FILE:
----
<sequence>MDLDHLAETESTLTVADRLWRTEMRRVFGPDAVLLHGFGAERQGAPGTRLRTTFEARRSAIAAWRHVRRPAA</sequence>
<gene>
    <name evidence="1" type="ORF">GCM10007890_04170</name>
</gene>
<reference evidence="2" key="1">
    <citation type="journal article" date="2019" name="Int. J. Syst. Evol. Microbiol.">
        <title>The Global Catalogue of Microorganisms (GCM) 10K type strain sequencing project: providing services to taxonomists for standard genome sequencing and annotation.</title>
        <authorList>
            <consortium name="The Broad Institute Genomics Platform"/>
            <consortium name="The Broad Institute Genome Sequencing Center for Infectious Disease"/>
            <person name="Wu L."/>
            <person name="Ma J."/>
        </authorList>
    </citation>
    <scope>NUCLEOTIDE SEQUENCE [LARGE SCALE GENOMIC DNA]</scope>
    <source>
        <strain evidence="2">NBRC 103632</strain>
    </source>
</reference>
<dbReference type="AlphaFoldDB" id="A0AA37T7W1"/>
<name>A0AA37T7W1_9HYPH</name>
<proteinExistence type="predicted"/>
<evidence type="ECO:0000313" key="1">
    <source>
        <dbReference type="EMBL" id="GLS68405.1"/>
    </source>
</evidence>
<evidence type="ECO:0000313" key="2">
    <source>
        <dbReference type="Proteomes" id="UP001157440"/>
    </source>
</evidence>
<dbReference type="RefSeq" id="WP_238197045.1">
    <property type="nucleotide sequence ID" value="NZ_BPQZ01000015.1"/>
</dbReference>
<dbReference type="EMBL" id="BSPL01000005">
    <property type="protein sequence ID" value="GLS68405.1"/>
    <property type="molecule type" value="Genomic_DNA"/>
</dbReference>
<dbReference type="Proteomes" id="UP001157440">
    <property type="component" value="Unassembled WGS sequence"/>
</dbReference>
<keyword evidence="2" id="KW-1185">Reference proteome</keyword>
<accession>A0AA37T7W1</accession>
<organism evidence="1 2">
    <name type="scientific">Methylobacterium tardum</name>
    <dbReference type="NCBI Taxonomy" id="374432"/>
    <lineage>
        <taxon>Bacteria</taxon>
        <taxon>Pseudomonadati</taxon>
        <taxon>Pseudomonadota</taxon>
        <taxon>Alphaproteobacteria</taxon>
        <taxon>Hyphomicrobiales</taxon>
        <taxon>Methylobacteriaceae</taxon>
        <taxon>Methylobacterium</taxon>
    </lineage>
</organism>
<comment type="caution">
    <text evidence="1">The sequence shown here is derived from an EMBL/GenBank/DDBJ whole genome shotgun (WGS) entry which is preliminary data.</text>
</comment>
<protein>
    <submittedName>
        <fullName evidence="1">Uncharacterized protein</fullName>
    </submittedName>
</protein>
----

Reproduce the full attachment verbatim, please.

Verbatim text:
<sequence>MDLDHLAETESTLTVADRLWRTEMRRVFGPDAVLLHGFGAERQGAPGTRLRTTFEARRSAIAAWRHVRRPAA</sequence>
<gene>
    <name evidence="1" type="ORF">GCM10007890_04170</name>
</gene>
<reference evidence="2" key="1">
    <citation type="journal article" date="2019" name="Int. J. Syst. Evol. Microbiol.">
        <title>The Global Catalogue of Microorganisms (GCM) 10K type strain sequencing project: providing services to taxonomists for standard genome sequencing and annotation.</title>
        <authorList>
            <consortium name="The Broad Institute Genomics Platform"/>
            <consortium name="The Broad Institute Genome Sequencing Center for Infectious Disease"/>
            <person name="Wu L."/>
            <person name="Ma J."/>
        </authorList>
    </citation>
    <scope>NUCLEOTIDE SEQUENCE [LARGE SCALE GENOMIC DNA]</scope>
    <source>
        <strain evidence="2">NBRC 103632</strain>
    </source>
</reference>
<dbReference type="AlphaFoldDB" id="A0AA37T7W1"/>
<name>A0AA37T7W1_9HYPH</name>
<proteinExistence type="predicted"/>
<evidence type="ECO:0000313" key="1">
    <source>
        <dbReference type="EMBL" id="GLS68405.1"/>
    </source>
</evidence>
<evidence type="ECO:0000313" key="2">
    <source>
        <dbReference type="Proteomes" id="UP001157440"/>
    </source>
</evidence>
<dbReference type="RefSeq" id="WP_238197045.1">
    <property type="nucleotide sequence ID" value="NZ_BPQZ01000015.1"/>
</dbReference>
<dbReference type="EMBL" id="BSPL01000005">
    <property type="protein sequence ID" value="GLS68405.1"/>
    <property type="molecule type" value="Genomic_DNA"/>
</dbReference>
<dbReference type="Proteomes" id="UP001157440">
    <property type="component" value="Unassembled WGS sequence"/>
</dbReference>
<keyword evidence="2" id="KW-1185">Reference proteome</keyword>
<accession>A0AA37T7W1</accession>
<organism evidence="1 2">
    <name type="scientific">Methylobacterium tardum</name>
    <dbReference type="NCBI Taxonomy" id="374432"/>
    <lineage>
        <taxon>Bacteria</taxon>
        <taxon>Pseudomonadati</taxon>
        <taxon>Pseudomonadota</taxon>
        <taxon>Alphaproteobacteria</taxon>
        <taxon>Hyphomicrobiales</taxon>
        <taxon>Methylobacteriaceae</taxon>
        <taxon>Methylobacterium</taxon>
    </lineage>
</organism>
<comment type="caution">
    <text evidence="1">The sequence shown here is derived from an EMBL/GenBank/DDBJ whole genome shotgun (WGS) entry which is preliminary data.</text>
</comment>
<protein>
    <submittedName>
        <fullName evidence="1">Uncharacterized protein</fullName>
    </submittedName>
</protein>